DEKALB COUNTY, Ga. — Police are now investigating a booting company that charged a man $650 to remove a boot from his work truck.
Channel 2's Christian Jennings first reported about the booting incident in DeKalb County on Tuesday.
Kevin Caldwell said that morning, one of his employees got a boot when he parked outside Southern Comfort in Conley. ABL Booting handed him the $650 bill.
Last year, DeKalb County passed an ordinance that capped the cost of booting fines at $150. The ordinance went in to effect Dec. 6. Police showed up to the incident in Conley, but still allowed workers to charge the high fee.
Jennings reached out to DeKalb officials about why ABL was still allowed to charge $650. DeKalb County sent a statement saying, “While the officer was unaware of the effective date for the fee restrictions, the police department has the contact information for the parties involved in the incident. The police department will investigate and issue a citation if warranted.”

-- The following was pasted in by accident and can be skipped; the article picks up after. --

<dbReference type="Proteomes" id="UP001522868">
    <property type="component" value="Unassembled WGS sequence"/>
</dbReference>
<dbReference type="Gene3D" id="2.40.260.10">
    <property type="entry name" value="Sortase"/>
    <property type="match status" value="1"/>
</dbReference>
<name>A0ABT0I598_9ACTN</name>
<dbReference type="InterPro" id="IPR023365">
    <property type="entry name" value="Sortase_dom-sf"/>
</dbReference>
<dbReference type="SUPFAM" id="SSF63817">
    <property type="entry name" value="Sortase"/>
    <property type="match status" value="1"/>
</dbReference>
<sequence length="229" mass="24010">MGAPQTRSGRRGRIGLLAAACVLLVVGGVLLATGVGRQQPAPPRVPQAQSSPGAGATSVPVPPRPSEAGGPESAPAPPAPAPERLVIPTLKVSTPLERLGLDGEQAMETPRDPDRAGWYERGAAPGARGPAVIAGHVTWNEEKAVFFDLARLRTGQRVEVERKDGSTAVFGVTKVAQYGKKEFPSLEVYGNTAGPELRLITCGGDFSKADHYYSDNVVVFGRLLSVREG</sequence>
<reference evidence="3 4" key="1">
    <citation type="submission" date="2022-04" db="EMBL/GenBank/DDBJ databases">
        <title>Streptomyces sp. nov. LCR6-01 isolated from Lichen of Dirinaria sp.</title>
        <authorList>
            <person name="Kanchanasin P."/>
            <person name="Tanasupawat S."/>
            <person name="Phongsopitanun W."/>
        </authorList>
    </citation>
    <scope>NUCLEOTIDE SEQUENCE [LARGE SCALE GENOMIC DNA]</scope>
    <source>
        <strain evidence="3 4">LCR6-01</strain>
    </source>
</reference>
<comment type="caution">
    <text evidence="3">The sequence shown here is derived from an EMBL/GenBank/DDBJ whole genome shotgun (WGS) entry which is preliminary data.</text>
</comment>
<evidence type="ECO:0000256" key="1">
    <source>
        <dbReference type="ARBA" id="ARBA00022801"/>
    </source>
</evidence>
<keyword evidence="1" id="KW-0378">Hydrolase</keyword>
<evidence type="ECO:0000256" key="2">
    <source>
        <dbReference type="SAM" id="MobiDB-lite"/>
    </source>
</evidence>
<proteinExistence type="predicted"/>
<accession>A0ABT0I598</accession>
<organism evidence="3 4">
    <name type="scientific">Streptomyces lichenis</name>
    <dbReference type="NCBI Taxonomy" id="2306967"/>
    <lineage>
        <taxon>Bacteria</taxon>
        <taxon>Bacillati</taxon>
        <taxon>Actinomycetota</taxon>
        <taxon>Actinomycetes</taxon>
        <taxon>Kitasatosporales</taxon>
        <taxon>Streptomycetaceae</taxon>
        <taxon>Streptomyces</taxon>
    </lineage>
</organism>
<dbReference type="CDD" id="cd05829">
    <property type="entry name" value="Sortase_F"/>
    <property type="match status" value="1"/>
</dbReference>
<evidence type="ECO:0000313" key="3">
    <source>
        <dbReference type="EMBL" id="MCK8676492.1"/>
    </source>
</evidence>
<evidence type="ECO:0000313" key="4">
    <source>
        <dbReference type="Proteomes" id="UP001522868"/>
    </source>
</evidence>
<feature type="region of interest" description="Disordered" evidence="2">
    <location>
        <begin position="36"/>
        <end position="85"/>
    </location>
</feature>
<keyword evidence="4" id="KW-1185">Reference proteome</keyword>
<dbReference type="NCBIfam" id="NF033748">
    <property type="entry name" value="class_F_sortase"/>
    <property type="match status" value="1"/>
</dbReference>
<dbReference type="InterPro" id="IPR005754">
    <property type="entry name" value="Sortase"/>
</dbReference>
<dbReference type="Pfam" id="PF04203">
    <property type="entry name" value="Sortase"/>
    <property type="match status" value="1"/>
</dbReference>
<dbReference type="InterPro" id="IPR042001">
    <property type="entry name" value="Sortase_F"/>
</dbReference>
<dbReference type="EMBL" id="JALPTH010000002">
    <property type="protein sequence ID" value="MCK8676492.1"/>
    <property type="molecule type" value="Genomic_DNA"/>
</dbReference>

Jennings talked to the owner of ABL Booting, Ryan Taylor, about why he was still charging customers higher fines despite the new ordinance.
"The immediate fine reduction is in conflict with what is going on on the street," Taylor said. "The county has ordered us to reduce our boot fines, but they haven't given us a chance to change the signage.”
Taylor said he won't be refunding anyone's money. He claims he was originally told he could continue business as usual until permits were ready at the county.
"We had been given information by code enforcement as well as DeKalb police that fines were not reduced immediately," Taylor said.
Caldwell said he thinks the entire practice of booting is unfair.
"It's an enterprise set up on vultures creating their own victims, and I think that's wrong," Caldwell said.
Jennings spoke with Nancy Jester, one of three county commissioners who voted against the new ordinance. She wanted booting banned all together.
"People are just sitting out in parking lots waiting for people to park," Jester said. "Then they boot, then there's a conflict. You can see how this can lead to violence."
Local attorney Matt Wetherington already has a pending lawsuit against ABL for a different booting case. He agrees with Jester.
“Cherokee County, Macon, Savannah, they don’t allow booting by private companies,” said Wetherington. He wants DeKalb and Atlanta to follow suit.
ABL owner Ryan Taylor said he will not be booting cars in DeKalb County anymore because charging just $150 doesn't cover his expenses and isn’t worth it.
© 2020 Cox Media Group